It's a pretty sure bet that the Hell Creek Formation is over 65,000,000 years old. What's lacking, as Schweitzer points out, is a few bits of knowledge about the variety of ways things can get fossilized.

Do have some reliable sources? I know the issue is widely agreed upon but just wonder where the key sources are.

To continue with the dating methods . . .

Don Batten, Ken Ham, Jonathan Sarfati, and Carl Wieland of www.answersingenesis.org state -

"The strength of the earth’s magnetic field affects the amount of cosmic rays entering the atmosphere. A stronger magnetic field deflects more cosmic rays away from the earth. Overall, the energy of the earth’s magnetic field has been decreasing,5 so more 14C is being produced now than in the past. This will make old things look older than they really are.

Also, the Genesis flood would have greatly upset the carbon balance. The flood buried a huge amount of carbon, which became coal, oil, etc., lowering the total 12C in the biosphere (including the atmosphere—plants regrowing after the flood absorb CO2, which is not replaced by the decay of the buried vegetation). Total 14C is also proportionately lowered at this time, but whereas no terrestrial process generates any more 12C, 14C is continually being produced, and at a rate which does not depend on carbon levels (it comes from nitrogen). Therefore, the 14C/12C ratio in plants/animals/the atmosphere before the flood had to be lower than what it is now.

Unless this effect (which is additional to the magnetic field issue just discussed) were corrected for, carbon dating of fossils formed in the flood would give ages much older than the true ages."

link - http://www.answersingenesis.org/docs2002/carbon_dating.asp

Don't be scared away by Jonathan Sarfati, I think this quote at least proposes a significant question of reliability. It seems that while carbon dating does tell us that Hell Creek Formation is around 65,000,000 years old, does it just appear to be so because of the effects from the flood and other causes? Could the new evidence about tissue inside fossils support that claim? Even if you don't agree with the flood, (which geographically, at least to me is hard to disagree with, but that's another subject for a different thread) assuming just for the minute that it did occur, could our techniques be outdated?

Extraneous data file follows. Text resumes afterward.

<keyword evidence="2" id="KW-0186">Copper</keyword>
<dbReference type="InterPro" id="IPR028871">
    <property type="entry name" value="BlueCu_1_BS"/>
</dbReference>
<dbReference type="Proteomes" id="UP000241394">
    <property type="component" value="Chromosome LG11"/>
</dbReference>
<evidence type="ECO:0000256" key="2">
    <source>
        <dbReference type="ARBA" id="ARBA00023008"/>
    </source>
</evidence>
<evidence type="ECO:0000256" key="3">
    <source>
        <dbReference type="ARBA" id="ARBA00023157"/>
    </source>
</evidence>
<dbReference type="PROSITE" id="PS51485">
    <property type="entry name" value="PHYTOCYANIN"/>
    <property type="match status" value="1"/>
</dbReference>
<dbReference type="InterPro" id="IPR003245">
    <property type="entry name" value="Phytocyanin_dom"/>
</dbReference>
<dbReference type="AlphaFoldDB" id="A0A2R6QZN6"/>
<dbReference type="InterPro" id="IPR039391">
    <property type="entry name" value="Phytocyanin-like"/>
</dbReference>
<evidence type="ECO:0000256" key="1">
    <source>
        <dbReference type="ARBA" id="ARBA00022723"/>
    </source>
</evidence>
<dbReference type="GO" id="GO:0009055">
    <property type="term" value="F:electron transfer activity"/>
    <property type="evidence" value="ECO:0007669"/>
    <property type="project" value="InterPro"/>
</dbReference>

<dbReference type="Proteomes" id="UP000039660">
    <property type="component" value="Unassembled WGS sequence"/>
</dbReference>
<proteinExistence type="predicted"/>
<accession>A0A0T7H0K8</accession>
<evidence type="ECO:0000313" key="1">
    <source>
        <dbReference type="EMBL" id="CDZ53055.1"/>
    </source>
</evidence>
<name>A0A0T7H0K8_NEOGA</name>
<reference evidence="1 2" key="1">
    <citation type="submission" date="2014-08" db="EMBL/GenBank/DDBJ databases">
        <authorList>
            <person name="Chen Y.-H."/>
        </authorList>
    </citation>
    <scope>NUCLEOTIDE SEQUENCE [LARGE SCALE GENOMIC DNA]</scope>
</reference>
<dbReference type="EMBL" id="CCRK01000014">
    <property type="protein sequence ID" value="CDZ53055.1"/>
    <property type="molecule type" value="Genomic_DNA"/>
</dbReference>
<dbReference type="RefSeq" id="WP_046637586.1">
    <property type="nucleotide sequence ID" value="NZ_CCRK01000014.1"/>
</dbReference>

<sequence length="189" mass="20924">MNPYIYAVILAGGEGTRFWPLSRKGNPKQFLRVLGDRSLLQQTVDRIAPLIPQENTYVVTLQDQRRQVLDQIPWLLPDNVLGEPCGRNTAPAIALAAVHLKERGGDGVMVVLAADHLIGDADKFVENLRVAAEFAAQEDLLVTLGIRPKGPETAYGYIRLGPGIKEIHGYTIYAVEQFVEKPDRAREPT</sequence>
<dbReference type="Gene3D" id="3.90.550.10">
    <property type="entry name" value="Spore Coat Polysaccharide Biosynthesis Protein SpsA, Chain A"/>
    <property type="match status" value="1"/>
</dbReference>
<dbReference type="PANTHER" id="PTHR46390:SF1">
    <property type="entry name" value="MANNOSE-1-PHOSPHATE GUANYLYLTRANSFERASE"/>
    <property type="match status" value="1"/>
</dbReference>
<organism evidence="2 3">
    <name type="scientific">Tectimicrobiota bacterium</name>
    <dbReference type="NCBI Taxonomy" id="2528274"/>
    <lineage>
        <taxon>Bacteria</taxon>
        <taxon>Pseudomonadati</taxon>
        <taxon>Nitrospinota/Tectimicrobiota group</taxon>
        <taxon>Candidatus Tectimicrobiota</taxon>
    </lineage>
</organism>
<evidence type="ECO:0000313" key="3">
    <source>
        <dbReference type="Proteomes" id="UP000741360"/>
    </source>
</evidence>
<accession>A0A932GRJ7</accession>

Sources:

K.L. McDonald and R.H. Gunst, ‘An Analysis of the Earth's Magnetic Field from 1835 to 1965,’ ESSA Technical Report IER 46-IES, U.S. Government Printing Office, Washington D.C., p. 14, 1965.


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Coragyps
Member
Posts: 5553
From: Snyder, Texas, USA
Joined: 11-12-2002


Message 20 of 77 (262727)
11-23-2005 3:38 PM
Reply to: Message 19 by Sardonica
11-23-2005 3:05 PM


It seems that while carbon dating does tell us that Hell Creek Formation is around 65,000,000 years old

No, carbon-14 dating is completely silent on any dates at all past 50,000 years or so. It's essentially all decayed by then, and can't be used. Much like trying to lay out a racetrack for a marathon with a one-inch dial micrometer, it's just the wrong tool.

I'll be away from home most all weekend, so I can't promise any immediate links, but I remember that volcanic ashfall layers within the Hell Creek fm. were used in dating, most likely by potassium-argon or argon-argon. That, and the "iridium layer" that caps the Cretaceous (which contains the Hell Creek) has been dated by at least four independent methods at a couple dozen places around the world. And they all agree at 64.7 million years, plus or minus a few.

Don Batten, Ken Ham, Jonathan Sarfati, and Carl Wieland....